On Sunday, April 5th, Saudi Arabia, Russia and other giant oil producers from OPEC made progress in reaching a deal to stem oil prices, despite the difficulty in arranging a meeting and the continuous exchange of accusations between the two leaders. This deal would also involve the US, as they became the biggest oil producer of the last years since the shale revolution and have a great impact on this industry. Together, the members would be proposed to cut their oil production by 10%, but Donald Trump has shown little willingness to do so. The US has even threatened the use of sanctions and tariffs to push the two countries to solve the conflict.

“If the Americans don’t take part, the problem which existed before for the Russians and Saudis will remain — that they cut output while the U.S ramps it up, and that makes the whole thing impossible”

— Fyodor Lukyanov, head of the Council on Foreign and Defence Policy


Source: Trading View

Source: Trading View

Energy companies are suffering the most from oil wars and this may have a damaging effect on the credit markets as well, since they have been very active in the bond market in the past decade and investors were always keen to lend more and more. This borrowing was done using junk-rated bonds and it is remarked that these companies account for 11 per cent of the US high-yield market. Being rated BB or lower, these issuers are at higher risks of default and the current oil war aligned with a decreasing global demand may cause further downgrades and raise the costs of borrowing. With such a heavy representation on the junk bond market, this shock may not stop at low-rated debt and even impact “safer” debt.

Investors reacted as they have been adjusting to the coronavirus outbreak and shifted funds for the usual safe havens. On the 9th March, the sharp oil price drop prompted a decrease of 7% in the S&P 500 in the first minutes of trade. This sell-off was accompanied by a raise in the price of gold and related ETFs and an increase in the purchase of US Treasury Bonds, represented by a decrease in the US Treasury yields.


Source: Bloomberg

Source: Bloomberg

At this stage it is quite unclear to predict any short-term agreement between both parties, however, what is clear is that current prices are bad for producers whilst being well received for consumers. What this means is that, in theory, oil importing countries will benefit from this price decrease, considering that one of their main raw materials used, became drastically cheaper. However, this benefit will obviously not be maximized due to all constraints being imposed by governments worldwide during the COVID-19 pandemic, which, ultimately will make this decrease in prices a small tool to respond to the economic impact caused by the viral disease. Furthermore, not everything is bright for importing countries. Let’s take Portugal as an example, which has Galp, which refines imported Brent oil from Brazil and Angola before selling the final good to retailers, as one of its largest companies. Galp had set an average break-even price of 25 € and is still able to sell at current prices, however, as seen in the last few weeks, its price has been right around that value, even reaching the 21€ quotation. As seen, Portugal is not a producer nor an exporter of the raw material, yet, by having companies in its manufacturing chain like Galp, is still exposed to this war that influences prices worldwide and can lead to lay-offs and even shutdowns.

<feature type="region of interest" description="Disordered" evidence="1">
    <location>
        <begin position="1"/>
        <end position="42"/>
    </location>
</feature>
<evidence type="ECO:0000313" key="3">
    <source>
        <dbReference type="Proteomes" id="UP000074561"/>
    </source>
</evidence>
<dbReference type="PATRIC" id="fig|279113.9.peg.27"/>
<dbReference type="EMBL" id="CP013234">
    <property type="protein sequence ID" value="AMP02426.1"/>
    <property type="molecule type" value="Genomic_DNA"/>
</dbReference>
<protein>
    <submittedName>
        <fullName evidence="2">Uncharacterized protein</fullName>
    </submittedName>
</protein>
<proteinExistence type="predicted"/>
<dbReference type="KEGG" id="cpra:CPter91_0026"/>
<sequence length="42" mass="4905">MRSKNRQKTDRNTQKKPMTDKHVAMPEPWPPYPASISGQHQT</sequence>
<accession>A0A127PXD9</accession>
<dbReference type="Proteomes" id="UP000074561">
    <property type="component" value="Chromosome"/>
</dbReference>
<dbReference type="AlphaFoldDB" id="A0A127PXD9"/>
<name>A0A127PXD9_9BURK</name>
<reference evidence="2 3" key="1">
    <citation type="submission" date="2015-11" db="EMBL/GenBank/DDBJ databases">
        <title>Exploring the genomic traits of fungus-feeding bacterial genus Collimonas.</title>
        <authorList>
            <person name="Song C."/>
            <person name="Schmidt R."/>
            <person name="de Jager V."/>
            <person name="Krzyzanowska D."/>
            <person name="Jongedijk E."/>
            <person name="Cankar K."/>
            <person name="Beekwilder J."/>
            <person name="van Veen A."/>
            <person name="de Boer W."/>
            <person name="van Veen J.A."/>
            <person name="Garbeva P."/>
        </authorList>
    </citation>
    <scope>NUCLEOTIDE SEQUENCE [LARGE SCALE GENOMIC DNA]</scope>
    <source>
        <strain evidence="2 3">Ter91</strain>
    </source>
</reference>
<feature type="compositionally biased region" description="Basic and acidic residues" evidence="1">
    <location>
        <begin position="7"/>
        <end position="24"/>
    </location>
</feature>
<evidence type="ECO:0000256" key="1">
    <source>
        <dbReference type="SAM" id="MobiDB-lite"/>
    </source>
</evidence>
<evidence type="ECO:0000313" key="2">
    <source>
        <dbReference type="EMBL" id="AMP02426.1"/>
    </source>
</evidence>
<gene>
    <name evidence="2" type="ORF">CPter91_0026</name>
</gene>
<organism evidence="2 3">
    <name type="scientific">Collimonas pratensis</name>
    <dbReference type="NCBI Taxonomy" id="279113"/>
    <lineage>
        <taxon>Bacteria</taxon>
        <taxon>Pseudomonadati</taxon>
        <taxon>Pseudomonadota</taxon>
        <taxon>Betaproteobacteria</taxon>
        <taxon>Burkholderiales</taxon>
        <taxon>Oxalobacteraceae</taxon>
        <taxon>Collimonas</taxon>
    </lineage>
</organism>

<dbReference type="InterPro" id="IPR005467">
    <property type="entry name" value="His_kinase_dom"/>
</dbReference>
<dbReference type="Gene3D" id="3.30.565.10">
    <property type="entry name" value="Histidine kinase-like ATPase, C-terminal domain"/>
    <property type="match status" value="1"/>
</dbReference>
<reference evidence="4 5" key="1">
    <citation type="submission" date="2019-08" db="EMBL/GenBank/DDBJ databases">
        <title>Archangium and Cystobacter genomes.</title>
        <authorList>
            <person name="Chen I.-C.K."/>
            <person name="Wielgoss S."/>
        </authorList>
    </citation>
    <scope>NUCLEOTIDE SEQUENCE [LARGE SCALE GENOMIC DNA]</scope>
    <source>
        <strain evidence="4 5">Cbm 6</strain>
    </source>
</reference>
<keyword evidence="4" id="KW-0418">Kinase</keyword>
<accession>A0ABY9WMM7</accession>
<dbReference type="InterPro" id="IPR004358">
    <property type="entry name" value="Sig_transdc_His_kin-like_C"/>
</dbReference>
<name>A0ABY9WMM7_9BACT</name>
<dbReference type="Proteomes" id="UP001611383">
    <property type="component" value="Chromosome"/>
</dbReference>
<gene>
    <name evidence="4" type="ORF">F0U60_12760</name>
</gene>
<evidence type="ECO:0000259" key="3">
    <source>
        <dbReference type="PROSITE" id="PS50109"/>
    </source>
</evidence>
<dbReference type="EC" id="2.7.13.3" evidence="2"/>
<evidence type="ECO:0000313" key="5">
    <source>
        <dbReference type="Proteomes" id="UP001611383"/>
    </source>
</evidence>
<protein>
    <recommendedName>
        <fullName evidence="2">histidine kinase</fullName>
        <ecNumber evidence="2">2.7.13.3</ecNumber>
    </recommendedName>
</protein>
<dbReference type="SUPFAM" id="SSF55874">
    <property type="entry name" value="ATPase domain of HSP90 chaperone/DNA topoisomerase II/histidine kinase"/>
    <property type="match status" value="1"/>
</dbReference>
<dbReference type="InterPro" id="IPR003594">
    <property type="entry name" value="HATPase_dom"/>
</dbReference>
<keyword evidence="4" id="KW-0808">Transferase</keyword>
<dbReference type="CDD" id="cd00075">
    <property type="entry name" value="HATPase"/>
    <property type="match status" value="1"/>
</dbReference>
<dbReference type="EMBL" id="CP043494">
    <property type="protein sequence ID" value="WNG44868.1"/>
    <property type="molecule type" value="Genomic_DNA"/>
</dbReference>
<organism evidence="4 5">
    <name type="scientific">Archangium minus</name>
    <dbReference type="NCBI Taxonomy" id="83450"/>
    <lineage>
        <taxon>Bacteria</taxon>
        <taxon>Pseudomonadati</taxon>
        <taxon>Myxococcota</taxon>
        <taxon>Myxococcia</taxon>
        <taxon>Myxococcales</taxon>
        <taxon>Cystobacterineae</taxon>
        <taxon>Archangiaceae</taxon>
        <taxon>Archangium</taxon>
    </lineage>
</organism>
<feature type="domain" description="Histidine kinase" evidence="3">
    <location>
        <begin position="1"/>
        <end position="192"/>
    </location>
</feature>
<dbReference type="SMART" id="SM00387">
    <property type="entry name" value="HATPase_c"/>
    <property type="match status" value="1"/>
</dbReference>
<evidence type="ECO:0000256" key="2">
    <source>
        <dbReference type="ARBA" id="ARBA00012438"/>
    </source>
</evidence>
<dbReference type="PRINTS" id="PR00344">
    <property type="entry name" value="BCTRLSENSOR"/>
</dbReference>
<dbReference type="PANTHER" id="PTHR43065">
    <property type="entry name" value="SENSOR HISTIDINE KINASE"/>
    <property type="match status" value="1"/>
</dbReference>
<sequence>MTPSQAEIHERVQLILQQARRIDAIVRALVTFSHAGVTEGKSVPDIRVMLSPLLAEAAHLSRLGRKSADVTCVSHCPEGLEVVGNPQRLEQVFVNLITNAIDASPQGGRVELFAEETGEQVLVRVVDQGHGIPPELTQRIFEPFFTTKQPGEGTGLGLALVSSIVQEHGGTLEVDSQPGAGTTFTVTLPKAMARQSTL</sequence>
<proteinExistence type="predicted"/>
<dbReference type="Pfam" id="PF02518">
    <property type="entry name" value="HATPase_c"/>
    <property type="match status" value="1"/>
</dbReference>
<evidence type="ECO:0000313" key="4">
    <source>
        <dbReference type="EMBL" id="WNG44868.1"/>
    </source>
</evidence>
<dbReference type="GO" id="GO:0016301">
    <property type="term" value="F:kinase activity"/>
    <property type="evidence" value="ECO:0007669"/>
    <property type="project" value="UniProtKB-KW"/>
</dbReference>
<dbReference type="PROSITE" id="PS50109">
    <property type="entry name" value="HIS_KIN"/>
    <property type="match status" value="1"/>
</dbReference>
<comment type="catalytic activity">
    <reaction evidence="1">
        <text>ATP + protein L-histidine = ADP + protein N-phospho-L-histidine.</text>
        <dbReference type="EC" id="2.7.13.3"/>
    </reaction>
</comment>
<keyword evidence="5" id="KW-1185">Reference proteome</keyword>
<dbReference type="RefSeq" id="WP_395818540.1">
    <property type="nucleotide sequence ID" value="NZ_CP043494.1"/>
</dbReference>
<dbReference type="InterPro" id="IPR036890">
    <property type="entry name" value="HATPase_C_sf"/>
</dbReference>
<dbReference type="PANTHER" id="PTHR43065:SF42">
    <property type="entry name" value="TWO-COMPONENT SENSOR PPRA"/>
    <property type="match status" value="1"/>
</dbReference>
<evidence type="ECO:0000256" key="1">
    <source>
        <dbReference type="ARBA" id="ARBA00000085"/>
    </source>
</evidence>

On the other hand, we have the petroleum exporting countries being harmed by not only the influx of supply as the decrease in demand. Some are being forced to decrease prices while also increasing production, to not lose their market share, while others are considering a step-back in production until prices begin to rise. One example being the case of the US which produces, in mass, Shale Oil, which is more expensive to produce. Also, countries that cannot step-back due to an already unstable financial situation as Venezuela, Ecuador and others third-world countries are being dragged into a fight they just cannot handle, especially considering that, unlike Russia, they do not hold a meaningful foreign exchange reserve to back up these abnormal losses, so, debt defaults are beginning to look a reality.

The markets and investors are not happy having to deal with an oil war and a virus outbreak and, if Russia and Saudi Arabia take long to solve this conflict, Governments and Central Banks may not be able to save world economy.

Sources: CNBC, Investopedia, TIME, Bloomberg, Financial Times, Vox, ABC news